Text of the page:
Barrie wins Canadian Live 8 concert
After several weeks of rumours and speculation, organizers have announced Barrie, Ont., as the location of the upcoming Canadian Live 8 concert.
Concert promoter Michael Cohl, who was recently inducted into Canada’s Walk of Fame, made the announcement at a news conference in downtown Toronto Tuesday morning. Cohl, who helped organize the Rolling Stones SARS benefit concert in 2003, announced that the free concert will take place on July 2 at Barrie’s outdoor Park Place concert venue, formerly known as Molson Park.
Performers will range from Canadian icons like Gordon Lightfoot, Bruce Cockburn, Randy Bachman and Burton Cummings to bands like the Barenaked Ladies, Blue Rodeo, Our Lady Peace, the Tragically Hip and Great Big Sea.
Set to begin at 11am and end at 8pm, the July 2 concert will be hosted by Dan Ackroyd and Tom Green.
Free tickets, limited to two per person, will be distributed beginning Thursday via the Ticketmaster website.
Bob Geldof and Midge Ure, the main proponents of 1985’s Live Aid campaign to raise funds for Ethiopian famine relief, reunited to organize the upcoming star-studded concerts. Their aim is to raise awareness about the poverty facing nations in Africa and elsewhere in the world. Also they want to pressure the Group of Eight leaders √± meeting in Gleneagles, Scotland, from July 6-8 √± to increase their foreign aid budgets and cancel debts owed by poor countries.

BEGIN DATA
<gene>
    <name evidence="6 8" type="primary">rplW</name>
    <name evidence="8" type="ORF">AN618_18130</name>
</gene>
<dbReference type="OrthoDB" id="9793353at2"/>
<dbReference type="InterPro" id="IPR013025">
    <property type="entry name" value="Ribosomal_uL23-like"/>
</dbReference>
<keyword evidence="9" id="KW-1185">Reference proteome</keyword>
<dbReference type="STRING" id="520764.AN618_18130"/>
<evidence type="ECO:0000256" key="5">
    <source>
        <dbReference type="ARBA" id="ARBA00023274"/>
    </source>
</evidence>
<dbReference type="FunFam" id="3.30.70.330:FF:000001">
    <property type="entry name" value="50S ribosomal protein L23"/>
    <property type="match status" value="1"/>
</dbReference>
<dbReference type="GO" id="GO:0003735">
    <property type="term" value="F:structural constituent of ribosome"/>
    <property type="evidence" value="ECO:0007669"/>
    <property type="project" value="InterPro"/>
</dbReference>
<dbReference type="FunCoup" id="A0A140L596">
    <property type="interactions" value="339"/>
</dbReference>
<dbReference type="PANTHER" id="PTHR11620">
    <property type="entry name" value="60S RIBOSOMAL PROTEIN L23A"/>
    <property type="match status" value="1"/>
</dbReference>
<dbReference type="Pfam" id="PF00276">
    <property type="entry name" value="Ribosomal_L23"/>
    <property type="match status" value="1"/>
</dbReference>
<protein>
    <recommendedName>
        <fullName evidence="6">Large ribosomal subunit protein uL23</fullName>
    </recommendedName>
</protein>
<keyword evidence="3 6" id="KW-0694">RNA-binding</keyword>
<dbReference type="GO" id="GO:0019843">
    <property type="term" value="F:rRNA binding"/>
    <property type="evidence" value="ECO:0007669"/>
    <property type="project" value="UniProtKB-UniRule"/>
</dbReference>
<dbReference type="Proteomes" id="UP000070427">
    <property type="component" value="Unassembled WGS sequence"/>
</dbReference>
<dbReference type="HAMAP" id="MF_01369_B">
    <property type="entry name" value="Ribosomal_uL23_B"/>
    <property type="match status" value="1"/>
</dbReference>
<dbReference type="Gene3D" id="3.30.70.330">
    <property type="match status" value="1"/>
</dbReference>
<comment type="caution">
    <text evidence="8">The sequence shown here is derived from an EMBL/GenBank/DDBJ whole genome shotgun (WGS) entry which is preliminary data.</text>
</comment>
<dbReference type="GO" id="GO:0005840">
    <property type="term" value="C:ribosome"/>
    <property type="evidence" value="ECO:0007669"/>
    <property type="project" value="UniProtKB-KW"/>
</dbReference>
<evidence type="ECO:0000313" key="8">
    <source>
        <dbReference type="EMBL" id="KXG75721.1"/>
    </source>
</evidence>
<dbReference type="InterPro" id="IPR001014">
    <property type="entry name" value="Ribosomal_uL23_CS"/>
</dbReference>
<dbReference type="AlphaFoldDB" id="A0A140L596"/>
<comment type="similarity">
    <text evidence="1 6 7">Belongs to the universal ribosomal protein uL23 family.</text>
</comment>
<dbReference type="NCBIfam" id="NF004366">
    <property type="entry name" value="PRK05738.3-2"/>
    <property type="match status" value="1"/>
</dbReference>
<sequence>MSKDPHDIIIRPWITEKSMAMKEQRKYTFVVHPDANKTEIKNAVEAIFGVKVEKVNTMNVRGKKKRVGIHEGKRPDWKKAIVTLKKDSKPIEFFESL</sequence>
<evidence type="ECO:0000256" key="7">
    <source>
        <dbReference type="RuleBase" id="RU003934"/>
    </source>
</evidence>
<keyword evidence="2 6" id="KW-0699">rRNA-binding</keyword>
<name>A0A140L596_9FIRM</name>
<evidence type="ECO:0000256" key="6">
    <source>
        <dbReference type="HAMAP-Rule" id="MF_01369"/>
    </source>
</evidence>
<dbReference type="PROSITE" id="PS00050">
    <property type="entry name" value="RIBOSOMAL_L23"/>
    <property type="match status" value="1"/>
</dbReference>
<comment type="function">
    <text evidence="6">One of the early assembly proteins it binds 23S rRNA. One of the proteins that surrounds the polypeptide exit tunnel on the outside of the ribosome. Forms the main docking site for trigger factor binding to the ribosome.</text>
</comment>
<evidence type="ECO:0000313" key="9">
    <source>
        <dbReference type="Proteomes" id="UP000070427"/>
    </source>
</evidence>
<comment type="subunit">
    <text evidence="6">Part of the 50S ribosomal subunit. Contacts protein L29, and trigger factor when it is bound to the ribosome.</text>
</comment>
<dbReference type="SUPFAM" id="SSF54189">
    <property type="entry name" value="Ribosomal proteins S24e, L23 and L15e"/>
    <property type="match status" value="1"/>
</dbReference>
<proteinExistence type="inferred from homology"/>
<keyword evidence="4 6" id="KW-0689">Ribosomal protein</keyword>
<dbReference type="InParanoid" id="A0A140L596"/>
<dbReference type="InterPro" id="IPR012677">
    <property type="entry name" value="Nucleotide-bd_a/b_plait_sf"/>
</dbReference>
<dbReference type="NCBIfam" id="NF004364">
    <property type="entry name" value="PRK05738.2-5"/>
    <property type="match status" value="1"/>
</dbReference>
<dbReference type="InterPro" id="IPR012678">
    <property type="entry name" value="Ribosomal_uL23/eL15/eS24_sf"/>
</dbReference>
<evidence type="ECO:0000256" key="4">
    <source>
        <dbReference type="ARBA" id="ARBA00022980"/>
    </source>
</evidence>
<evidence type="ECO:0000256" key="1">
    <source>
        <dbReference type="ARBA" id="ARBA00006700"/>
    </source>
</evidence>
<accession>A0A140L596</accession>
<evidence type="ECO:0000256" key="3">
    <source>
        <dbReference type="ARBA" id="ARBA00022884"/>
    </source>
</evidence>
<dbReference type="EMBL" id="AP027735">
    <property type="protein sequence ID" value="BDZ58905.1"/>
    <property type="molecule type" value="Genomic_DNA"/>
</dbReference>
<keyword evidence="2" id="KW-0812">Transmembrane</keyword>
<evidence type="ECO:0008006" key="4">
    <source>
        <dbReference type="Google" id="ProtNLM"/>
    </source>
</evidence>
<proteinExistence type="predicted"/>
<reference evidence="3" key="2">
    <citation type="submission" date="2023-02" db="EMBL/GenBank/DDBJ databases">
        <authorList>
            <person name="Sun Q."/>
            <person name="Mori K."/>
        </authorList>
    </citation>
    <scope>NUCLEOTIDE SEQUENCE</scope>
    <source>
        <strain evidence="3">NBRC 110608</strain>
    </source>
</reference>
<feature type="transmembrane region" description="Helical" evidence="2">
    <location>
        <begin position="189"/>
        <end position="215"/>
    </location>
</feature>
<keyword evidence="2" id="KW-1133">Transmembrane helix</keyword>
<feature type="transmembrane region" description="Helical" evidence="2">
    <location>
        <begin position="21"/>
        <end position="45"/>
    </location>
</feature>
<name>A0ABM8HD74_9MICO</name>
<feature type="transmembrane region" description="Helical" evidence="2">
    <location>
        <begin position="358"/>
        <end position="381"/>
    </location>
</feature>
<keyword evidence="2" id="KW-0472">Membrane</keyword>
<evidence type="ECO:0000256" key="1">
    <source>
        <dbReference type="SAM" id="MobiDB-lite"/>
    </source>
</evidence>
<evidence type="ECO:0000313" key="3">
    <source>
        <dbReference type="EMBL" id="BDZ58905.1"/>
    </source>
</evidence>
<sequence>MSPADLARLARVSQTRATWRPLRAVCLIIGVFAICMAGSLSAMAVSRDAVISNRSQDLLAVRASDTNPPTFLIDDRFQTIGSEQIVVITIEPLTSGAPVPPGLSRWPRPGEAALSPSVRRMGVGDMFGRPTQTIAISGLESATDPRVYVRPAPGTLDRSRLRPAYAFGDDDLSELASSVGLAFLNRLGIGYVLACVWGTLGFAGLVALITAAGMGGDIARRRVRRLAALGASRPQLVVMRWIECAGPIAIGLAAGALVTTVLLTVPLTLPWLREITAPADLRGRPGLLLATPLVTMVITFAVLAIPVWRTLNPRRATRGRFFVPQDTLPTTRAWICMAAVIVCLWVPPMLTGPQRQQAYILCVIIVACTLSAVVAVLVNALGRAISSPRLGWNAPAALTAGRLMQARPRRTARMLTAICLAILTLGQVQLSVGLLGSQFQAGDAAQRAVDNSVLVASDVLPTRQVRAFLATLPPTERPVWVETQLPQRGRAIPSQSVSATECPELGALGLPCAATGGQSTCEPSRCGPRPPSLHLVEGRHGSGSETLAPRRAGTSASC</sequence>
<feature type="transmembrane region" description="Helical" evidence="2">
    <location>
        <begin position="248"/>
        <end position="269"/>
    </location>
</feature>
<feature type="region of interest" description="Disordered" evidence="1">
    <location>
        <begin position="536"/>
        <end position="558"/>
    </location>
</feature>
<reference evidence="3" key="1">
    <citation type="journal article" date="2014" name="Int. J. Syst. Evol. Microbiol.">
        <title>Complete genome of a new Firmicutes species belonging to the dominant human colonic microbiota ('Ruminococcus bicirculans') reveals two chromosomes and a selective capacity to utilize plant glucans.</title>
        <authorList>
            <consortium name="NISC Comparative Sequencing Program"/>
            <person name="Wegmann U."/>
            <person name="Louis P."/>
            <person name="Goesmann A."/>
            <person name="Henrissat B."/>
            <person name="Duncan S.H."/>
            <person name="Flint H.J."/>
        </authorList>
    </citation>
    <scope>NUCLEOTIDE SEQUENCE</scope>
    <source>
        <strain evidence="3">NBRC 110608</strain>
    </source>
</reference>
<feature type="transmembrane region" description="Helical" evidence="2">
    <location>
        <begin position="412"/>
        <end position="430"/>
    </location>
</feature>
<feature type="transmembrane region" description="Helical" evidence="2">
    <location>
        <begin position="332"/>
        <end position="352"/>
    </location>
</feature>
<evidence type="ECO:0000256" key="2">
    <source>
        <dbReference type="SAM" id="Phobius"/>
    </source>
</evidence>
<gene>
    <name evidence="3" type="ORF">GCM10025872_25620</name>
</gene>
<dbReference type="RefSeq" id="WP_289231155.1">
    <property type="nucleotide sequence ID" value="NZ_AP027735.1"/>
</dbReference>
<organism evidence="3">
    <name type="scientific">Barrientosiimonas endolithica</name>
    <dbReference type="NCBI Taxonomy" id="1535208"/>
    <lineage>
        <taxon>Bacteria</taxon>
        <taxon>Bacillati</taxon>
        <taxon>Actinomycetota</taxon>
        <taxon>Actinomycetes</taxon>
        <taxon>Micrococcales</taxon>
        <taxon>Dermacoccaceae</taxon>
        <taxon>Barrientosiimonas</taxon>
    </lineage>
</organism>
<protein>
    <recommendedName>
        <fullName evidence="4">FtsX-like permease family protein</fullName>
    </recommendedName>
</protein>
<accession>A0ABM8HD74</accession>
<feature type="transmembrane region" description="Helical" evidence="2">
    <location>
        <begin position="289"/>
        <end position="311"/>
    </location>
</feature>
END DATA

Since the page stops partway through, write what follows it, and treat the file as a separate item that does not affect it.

Geldof originally announced five free Live 8 concerts to be staged on July 2: in Philadelphia, London, Paris, Rome and Berlin. Last week, the former Boomtown Rat singer revealed four more venues: Toronto, Tokyo, Johannesburg and Cornwall, England.
Geldof and Ure also added a subsequent concert and protest rally in Edinburgh on the first day of the G8 summit.
There has been a huge appetite for the Live 8 concerts. For instance, more than two million people applied by text message for the 150,000 available tickets for the highly anticipated London show in Hyde Park. When the free tickets were distributed by lottery, some immediately turned up for sale on online auction site eBay. The tickets drew rapidly rising bids topping more than $1,000 and vocal criticism from Geldof, who urged people to enter bogus bids to inflate the prices to astronomical levels.
Though they specified that auctioning charity tickets is not illegal in the U.K., eBay officials eventually removed the Live 8 tickets from sale less than a day after they first appeared.